It sure seems like the Yankees are gearing up to make a closer change.
Clay Holmes was never officially removed from the role and even received a vote of confidence from manager Aaron Boone after nearly blowing his second game in as many outings Wednesday. But he hasn't appeared in the ninth inning since, working a scoreless eighth inning Saturday and a scoreless seventh inning Sunday.
The Saturday outing actually served to set up another reliever for a save, Ian Hamilton, and Hamilton's numbers are good enough to make him of some interest in leagues where you're looking to speculate on saves. But he wouldn't be my first choice to replace Holmes if the Yankees are indeed going that direction.
It's time we talked about Michael King.
Michael King RP
SD San Diego • #34 • Age: 28
King has two saves already, but since both were of the multi-inning variety, you might assume that's just his niche. A report came out this weekend, though, saying the Yankees were preparing to use him with greater frequency and in shorter spurts, and it didn't shy away from nominating him as a closer-in-waiting. "We could get there at some point," manager Aaron Boone said. Combine that with the fact that presumptive closer Clay Holmes' past two appearances have come prior to the ninth inning, and "some point" may be just around the corner. Ian Hamilton was the reliever who followed Holmes for a save Saturday, but likely just because King needed a day off. He has been the Yankees' best reliever two years running even while missing some time with a fractured elbow.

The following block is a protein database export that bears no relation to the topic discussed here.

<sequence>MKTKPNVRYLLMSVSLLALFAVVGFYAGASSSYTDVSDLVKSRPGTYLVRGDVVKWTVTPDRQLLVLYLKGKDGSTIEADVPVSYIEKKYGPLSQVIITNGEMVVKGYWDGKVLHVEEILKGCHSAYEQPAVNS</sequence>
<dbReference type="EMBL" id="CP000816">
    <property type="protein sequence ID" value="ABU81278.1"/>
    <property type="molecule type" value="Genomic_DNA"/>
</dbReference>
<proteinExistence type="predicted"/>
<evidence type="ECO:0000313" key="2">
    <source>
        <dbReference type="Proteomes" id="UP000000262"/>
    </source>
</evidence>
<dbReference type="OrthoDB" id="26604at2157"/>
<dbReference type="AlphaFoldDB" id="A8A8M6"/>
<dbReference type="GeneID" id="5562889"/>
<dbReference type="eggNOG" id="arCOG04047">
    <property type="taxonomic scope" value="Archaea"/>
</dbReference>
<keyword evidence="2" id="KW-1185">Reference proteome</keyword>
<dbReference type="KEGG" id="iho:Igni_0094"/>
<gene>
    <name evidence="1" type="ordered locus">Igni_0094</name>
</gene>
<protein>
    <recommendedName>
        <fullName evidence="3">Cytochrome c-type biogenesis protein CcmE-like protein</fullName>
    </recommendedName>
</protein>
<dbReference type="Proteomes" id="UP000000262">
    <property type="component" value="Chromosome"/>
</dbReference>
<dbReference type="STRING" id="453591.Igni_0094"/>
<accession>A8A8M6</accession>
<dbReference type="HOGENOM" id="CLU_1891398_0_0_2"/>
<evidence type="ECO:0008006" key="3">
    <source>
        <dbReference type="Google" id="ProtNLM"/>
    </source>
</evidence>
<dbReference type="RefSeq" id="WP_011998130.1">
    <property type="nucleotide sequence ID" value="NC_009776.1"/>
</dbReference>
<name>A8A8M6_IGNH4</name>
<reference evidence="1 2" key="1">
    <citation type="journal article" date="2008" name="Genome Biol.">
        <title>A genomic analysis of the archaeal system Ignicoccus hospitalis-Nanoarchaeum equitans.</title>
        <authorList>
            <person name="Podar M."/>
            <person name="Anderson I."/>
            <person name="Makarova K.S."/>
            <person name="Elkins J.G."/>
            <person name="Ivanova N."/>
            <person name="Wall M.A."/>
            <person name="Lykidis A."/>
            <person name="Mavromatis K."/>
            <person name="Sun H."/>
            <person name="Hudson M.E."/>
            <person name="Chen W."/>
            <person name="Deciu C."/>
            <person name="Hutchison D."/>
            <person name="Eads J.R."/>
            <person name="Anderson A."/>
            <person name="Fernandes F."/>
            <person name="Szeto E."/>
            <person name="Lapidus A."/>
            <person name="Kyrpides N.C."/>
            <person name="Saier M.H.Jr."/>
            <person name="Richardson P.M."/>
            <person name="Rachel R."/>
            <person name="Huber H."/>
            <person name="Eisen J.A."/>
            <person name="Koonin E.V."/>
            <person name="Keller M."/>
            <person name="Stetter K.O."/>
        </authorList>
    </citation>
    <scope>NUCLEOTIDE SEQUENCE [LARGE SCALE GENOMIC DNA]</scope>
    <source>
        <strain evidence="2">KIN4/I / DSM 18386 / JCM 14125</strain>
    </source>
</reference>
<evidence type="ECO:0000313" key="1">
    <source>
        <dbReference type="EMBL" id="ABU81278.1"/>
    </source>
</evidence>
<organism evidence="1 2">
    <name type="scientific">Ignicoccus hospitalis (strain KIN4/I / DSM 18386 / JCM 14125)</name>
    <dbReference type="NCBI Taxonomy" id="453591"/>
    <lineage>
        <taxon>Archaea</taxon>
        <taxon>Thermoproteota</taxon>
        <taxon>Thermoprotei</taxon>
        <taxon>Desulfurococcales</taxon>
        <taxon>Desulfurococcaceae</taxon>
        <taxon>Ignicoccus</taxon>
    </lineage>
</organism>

STL St. Louis • #21 • Age: 26
Hasn't Nootbaar done everything we asked him to do? Since returning from those two weeks he missed with a jammed thumb, he's started every game but one, mostly batted leadoff, and reached base at a .429 clip. Things couldn't be going much better for maybe the trendiest outfield pick of draft prep season, and yet here he is available in nearly 30 percent of CBS Sports leagues. OK, so it took a 10-for-18 (.556) performance the past four days to get his numbers where they are, and his run scored total is surprisingly lacking given everything else. But the point is he seems to be rounding into exactly who we wanted him to be, and my prediction is he'll combine the best of Christian Yelich and Brandon Nimmo the rest of the way.
Bryce Miller SP
SEA Seattle • #50 • Age: 25
Second verse, same as the first. Miller once again limited a major-league club to just two hits in six innings, only this time it was the Astros rather than the Athletics. He didn't pile up whiffs at quite the same rate, but all eight came on his fastball, which appears to be an absolute banger with the optimal vertical approach angle for the modern game. The fact he leans on it 70 percent of the time could become an issue as he makes his way around the league, but the way to get away with having so limited an arsenal is to have a fastball that good. And given the state of pitching around the league right now, what we've seen from Miller should be enough for you to make your move, provided you haven't already.
Esteury Ruiz CF
OAK Oakland • #1 • Age: 25